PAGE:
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Residents of a town in Britain that voted for Brexit regret their decision


Written by: euronews with ap

“They did not give us the full facts… They told us things that were not true,” explains the psychological counselor in the town, located 30 km east of the British capital.

Grays, a town near London, voted overwhelmingly in favor of Brexit. But three years after leaving the European Union, some are harboring a sense of regret as the country experiences one crisis after another.

“I voted for Brexit, but I regret it,” says María Evares, 42, adding that she feels cheated by politicians.

“They did not give us the full facts… They told us things that were not true,” explains the psychological counselor in the town, located 30 km east of the British capital.

“The country is now like a pilotless ship,” she explains, after the removal of two Conservative leaders last year, one of whom was Boris Johnson, who led the campaign to leave the union.

In the 2016 referendum, 72.3 percent of voters voted in favor of leaving Brexit in the constituency of Thurrock, Sussex, which includes Grays, its largest town and home to nearly 75,000 people.

It was the fourth largest pro-Brexit result out of the 382 polling districts in Britain that supported secession.

Eurosceptic Nigel Farage chose Thurrock as the venue to announce his anti-union platform for the May 2015 general election.

The region, which was dependent on industry and received many immigrants from eastern Europe, also includes Tilbury, one of the largest container ports in the country.

In 2017, an AFP report from the region found that Brexiteers had little regret over their vote a year later. However, the effects of leaving the union did not fully appear until the end of January 2020.

Johnson promised Britain “hills sunlit”. But she got Covid and is now experiencing a crippling cost of living crisis caused by very high inflation.

Thurrock local council effectively went bankrupt in December after a series of disastrous investments.

In the pedestrian town center of Grays, an abandoned shop window has a “Forever Closed” sign.

Like many other high streets in Britain, most of the remaining shops are dominated by discount retailers offering one pound items, charity shops and betting shops.


And while the government attributes Britain’s economic hardship to the pandemic and the war in Ukraine, Brexit is increasingly being blamed for the country’s decline after it closed borders with the European single market across the Channel from Essex.

Another 50-year-old woman, who asked not to be identified, said: “Yes, I voted for Brexit, and I wish I hadn’t.”

“Look at the country now. It’s a disaster, isn’t it?” she added. Explaining that most of the people she knows regret their yes vote.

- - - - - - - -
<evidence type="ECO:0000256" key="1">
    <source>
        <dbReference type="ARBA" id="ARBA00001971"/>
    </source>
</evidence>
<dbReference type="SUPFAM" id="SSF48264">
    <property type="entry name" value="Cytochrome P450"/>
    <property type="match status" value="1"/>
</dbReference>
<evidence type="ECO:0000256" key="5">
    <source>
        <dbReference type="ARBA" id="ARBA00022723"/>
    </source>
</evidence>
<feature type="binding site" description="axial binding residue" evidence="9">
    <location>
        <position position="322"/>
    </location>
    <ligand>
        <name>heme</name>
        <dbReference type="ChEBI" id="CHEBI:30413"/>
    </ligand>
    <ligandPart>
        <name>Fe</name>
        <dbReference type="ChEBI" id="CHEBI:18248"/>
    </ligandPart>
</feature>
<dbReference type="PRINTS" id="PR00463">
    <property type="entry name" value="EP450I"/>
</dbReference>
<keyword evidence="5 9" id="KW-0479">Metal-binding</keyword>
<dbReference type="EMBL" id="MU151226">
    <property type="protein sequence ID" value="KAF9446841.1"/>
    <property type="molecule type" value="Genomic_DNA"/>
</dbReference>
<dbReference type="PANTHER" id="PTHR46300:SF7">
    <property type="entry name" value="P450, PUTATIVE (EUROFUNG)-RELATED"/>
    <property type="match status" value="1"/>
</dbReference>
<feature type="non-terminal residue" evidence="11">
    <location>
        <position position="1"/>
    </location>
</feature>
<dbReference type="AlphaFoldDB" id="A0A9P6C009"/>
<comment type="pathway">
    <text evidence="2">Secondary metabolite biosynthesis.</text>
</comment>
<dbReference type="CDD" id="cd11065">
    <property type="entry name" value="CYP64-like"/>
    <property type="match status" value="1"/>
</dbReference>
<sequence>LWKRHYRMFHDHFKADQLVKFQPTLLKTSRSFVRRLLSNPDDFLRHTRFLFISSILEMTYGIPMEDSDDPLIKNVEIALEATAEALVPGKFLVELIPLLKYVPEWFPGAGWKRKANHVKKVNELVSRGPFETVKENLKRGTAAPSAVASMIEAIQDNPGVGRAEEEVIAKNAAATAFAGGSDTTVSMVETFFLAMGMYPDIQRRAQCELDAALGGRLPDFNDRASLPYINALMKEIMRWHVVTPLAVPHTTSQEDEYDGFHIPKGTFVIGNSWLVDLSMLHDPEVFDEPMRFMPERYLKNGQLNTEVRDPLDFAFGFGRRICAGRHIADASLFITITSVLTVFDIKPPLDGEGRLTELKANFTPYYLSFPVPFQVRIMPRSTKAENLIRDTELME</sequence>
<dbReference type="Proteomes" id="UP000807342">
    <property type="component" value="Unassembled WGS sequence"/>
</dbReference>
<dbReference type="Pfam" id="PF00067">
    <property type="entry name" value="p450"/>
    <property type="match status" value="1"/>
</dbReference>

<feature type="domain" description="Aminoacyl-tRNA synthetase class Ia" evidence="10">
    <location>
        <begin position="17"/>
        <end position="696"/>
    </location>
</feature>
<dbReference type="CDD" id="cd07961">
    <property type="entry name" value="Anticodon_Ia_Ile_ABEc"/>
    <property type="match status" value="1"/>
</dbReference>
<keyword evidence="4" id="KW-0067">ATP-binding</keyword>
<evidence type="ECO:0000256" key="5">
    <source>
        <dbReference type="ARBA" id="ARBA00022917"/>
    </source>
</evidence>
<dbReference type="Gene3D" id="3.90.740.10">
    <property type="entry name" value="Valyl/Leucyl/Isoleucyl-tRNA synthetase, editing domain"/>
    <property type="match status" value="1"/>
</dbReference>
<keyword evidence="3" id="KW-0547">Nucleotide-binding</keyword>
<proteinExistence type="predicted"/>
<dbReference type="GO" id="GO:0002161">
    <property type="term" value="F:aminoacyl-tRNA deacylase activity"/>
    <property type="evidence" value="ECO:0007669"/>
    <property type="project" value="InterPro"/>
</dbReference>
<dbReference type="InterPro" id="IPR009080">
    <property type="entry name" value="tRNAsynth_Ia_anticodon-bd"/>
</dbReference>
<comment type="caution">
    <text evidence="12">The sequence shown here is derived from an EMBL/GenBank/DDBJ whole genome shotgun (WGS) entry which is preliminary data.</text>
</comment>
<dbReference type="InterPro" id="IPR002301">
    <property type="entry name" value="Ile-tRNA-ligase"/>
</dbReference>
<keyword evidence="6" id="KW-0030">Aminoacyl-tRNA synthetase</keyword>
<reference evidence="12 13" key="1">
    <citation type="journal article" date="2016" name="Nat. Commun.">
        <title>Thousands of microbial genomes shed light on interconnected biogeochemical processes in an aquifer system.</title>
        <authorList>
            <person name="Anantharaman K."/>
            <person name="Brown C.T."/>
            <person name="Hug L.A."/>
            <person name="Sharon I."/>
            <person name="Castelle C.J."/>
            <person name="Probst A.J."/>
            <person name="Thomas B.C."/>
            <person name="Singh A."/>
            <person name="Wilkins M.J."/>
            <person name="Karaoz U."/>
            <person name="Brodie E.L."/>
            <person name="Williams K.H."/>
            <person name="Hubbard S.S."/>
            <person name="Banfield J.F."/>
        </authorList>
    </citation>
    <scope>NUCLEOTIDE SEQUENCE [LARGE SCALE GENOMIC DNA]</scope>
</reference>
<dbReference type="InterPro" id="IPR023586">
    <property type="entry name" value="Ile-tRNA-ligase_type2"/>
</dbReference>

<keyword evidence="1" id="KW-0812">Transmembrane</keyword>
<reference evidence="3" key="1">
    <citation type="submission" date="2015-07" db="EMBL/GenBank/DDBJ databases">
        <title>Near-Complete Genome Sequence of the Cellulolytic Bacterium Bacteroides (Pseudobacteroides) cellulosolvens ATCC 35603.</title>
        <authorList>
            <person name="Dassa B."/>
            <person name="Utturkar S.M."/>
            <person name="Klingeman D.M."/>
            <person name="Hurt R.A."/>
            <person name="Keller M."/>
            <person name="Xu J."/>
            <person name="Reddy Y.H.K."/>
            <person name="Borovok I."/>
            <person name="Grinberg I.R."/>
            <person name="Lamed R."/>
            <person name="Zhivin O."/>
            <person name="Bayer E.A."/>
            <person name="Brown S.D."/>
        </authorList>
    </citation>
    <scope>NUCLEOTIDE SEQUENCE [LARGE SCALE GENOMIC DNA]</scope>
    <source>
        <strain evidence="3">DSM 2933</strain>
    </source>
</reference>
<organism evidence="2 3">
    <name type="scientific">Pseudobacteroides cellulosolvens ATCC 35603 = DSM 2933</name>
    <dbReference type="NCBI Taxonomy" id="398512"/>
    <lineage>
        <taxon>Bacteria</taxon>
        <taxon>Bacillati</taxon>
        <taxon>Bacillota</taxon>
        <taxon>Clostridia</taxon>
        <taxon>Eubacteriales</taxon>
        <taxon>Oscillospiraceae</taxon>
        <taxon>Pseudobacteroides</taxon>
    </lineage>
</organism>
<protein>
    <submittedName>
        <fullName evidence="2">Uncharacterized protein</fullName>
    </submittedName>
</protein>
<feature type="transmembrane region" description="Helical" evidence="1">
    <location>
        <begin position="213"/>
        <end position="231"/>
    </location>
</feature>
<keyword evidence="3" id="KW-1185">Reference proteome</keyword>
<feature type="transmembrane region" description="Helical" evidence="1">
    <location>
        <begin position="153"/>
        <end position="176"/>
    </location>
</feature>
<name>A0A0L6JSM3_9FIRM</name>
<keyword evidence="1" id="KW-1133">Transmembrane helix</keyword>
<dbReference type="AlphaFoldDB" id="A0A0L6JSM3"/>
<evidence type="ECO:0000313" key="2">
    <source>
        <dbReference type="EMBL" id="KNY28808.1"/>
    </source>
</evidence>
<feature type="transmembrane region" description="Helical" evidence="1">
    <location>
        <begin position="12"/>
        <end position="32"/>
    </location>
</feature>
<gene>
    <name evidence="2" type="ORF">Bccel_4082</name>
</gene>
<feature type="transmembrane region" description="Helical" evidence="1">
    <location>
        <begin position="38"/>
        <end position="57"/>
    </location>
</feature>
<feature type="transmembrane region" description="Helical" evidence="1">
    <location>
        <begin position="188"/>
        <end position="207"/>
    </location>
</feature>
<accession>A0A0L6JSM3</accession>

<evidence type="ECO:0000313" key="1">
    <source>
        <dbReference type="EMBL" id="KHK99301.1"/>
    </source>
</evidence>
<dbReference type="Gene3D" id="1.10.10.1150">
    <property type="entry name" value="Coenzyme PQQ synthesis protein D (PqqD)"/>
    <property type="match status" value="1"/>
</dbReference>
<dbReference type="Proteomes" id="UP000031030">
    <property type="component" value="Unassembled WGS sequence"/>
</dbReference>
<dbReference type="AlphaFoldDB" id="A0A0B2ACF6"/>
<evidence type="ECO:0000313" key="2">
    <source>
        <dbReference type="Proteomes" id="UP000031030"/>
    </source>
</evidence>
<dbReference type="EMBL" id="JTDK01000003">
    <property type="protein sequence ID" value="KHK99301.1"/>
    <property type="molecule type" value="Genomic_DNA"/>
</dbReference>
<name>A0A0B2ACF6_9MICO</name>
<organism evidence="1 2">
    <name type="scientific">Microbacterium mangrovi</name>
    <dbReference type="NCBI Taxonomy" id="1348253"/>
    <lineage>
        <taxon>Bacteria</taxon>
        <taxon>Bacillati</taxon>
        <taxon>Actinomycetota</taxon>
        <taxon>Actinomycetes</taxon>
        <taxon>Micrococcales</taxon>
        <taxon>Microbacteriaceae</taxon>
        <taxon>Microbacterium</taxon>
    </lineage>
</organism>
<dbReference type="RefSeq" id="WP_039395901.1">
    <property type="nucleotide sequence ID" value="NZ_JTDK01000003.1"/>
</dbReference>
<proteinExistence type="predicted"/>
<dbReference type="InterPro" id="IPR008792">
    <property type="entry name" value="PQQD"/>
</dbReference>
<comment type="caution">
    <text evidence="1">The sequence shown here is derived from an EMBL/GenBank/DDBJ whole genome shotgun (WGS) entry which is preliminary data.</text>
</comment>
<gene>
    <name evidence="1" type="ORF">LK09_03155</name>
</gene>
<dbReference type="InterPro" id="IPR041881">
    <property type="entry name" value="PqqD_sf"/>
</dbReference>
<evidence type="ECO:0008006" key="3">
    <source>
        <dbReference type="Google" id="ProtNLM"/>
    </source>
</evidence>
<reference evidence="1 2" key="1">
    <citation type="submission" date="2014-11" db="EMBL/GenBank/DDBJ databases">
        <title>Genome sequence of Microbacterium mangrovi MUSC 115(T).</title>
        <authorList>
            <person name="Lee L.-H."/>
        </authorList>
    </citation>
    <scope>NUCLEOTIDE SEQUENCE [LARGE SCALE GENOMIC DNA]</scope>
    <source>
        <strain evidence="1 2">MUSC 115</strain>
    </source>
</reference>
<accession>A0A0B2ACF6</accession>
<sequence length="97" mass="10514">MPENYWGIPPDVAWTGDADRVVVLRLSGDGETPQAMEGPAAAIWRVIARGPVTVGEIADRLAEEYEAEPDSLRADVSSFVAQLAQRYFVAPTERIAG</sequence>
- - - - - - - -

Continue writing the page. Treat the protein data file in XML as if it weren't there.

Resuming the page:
Ivars said those who defended their vote for Brexit now felt “embarrassed” and even “ashamed”.

Never before has support for Brexit been so low across the country, according to a YouGov poll published in November.

Less than a third of Britons believe it was the right decision, meaning that one in five supporters of leaving have changed their mind, according to the poll.

“What were the Brexiteers expecting?” asked an NHS employee in Grays who wanted to stay in the union. “We have lost funding from the European Union,” he added.

Save the National Health Service (NHS) was a slogan of Johnson’s campaign to leave the union. On his red campaign bus he wrote: “We send the EU £350m a week. Let’s fund the NHS instead.”

Currently, NHS workers, who for the first time include male and female nurses, are on strike to protest government salaries.

“some time”

But Eileen Reed, 73, who used to work in the financial sector in London, is not in the regretful camp.

“I might vote again to leave,” she said.

“We live on an island, isolationists. I felt we had lost control. Brussels broke a lot of laws,” she added.

“So much has happened that we haven’t had the opportunity to see all the benefits” of Brexit, she added.

The UK is the only G7 economy whose GDP has not returned to pre-pandemic levels.

The British government’s office in charge of “balancing responsibility” estimates that leaving the European Union will reduce the size of the British economy by about 4 percent in the long run.

But neither Prime Minister Rishi Sunak’s Conservative government nor the opposition Labor Party promise to change course, but to make Brexit work.

Ray Yates, 70, a former dockworker, said the situation in Thurrock was “frightening”, stressing at the same time: “I still want Brexit”.

“But it will take some time, at least 10 years, and a new government,” he added.

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